Yes, just like trusting plantation owners to decide, “I do not want to have a slave.” Of course! Again, this is what happens when the baby in the womb becomes less human than the mother carrying it. The only issue is the choice of the person in power.
Prof. Peters also fails to distinguish the moral difference between a 12-year-old girl, raped and impregnated by her step-father, who had no choice in the matter, and a 30-year-old single woman who forgoes birth control on her one-night stands, only to find herself with an unwanted pregnancy. Although consistent pro-lifers oppose abortion in both cases, of course there is a massive difference in our attitude to the two mothers.
The Life of the Baby
But to say this is to miss the larger issue, since what is especially remarkable in Prof. Peters’ essay is that she does not utter a single word about the life of the baby. Not one. Not even a hint of a sentiment about the well-being of the child in that mother’s womb.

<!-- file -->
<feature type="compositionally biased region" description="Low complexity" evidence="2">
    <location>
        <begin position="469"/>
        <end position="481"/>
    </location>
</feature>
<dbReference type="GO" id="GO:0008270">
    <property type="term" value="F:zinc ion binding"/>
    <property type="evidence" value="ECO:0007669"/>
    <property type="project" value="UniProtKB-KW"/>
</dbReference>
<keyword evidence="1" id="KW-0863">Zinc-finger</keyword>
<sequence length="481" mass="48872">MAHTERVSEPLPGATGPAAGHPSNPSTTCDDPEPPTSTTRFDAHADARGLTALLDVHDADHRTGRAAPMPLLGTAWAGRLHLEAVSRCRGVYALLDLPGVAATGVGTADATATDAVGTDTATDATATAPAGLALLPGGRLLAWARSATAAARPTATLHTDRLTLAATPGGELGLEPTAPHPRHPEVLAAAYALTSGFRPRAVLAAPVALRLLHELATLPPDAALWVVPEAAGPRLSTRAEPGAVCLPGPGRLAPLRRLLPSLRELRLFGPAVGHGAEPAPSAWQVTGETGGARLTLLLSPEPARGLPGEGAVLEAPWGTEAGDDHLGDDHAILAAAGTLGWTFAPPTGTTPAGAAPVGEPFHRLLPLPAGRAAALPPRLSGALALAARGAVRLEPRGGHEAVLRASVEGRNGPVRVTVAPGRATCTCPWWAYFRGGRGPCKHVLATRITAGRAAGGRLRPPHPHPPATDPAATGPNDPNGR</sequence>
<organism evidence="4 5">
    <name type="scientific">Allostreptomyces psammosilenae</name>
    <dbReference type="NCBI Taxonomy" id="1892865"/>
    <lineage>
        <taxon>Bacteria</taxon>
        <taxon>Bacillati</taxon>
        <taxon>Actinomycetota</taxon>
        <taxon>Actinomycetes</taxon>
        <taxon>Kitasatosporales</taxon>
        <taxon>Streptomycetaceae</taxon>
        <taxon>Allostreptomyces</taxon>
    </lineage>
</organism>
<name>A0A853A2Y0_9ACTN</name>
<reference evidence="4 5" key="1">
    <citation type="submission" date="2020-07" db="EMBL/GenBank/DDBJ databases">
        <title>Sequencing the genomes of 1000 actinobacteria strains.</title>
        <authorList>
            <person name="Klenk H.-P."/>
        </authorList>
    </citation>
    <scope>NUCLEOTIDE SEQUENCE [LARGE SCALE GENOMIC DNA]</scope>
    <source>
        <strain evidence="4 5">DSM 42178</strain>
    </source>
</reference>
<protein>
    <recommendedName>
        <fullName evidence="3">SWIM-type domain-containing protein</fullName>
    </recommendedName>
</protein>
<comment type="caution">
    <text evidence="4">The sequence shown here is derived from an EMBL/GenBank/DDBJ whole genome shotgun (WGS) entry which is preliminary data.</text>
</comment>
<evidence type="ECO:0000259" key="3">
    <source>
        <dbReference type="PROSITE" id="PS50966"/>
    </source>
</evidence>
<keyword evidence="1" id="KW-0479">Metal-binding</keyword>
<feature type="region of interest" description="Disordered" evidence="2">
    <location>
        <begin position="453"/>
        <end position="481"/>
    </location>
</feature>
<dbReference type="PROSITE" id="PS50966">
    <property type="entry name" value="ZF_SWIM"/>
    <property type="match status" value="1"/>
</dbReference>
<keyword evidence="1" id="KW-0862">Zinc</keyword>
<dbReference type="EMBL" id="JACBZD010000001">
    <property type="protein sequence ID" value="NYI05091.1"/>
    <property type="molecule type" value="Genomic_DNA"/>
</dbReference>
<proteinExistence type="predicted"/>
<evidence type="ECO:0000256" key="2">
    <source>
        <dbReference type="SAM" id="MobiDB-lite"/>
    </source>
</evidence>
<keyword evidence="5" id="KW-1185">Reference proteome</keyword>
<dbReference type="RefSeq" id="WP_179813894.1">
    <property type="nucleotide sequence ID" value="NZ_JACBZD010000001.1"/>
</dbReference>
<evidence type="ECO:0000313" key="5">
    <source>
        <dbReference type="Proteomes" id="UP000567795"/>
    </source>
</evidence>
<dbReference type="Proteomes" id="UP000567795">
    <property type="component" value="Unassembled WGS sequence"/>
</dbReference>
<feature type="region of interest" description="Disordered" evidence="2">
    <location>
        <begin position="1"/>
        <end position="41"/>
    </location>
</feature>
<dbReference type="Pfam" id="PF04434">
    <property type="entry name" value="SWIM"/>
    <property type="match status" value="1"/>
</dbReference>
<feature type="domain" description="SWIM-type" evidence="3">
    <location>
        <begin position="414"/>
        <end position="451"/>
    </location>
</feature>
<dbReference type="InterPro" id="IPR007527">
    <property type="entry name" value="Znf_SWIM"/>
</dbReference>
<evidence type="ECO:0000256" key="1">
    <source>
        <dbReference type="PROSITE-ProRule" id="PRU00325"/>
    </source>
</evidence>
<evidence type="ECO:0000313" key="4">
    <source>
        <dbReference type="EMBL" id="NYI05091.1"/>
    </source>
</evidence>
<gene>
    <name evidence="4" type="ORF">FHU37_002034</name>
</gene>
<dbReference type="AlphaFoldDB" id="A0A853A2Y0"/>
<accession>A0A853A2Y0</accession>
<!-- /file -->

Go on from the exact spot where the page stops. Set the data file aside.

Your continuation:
How, then, can she dare cite the words of Jesus, who spoke with tremendous passion about hurting innocent little ones? (See Matthew 18:1-6.) How can she refer to His teaching that He came to bring abundant life (John 10:10) while ignoring the life of the unborn?
She writes, “Creating healthy families requires more than ensuring that babies are born. It recognizes that creating healthy families and raising children is a deeply spiritual and moral task requiring commitment, desire, and love on the part of the parent(s).”
Yes, this is true. But to be Christian, to be “deeply spiritual and moral,” requires that we not slaughter babies in the womb, regardless of who makes the decision to do so.
Whose Abundant Life?
Prof. Peters states that, “A Christian vision of abundant life requires that we recognize and support the development of healthy and robust families. It requires that we respect women and the moral decisions that they make about their families.”
But a vision cannot be Christian unless it esteems the life of “the least of these.” And the only moral decision a Christian can make when it comes to innocent, helpless life is to do our utmost to protect it and preserve it.
And that, of course, is the fundamental reason we oppose abortion: It is because we are pro-life. In stunning, unchristian fashion, Prof. Peters missed this entirely. And it is this that “flies in the face of Jesus’ teaching that he came to bring abundant life.”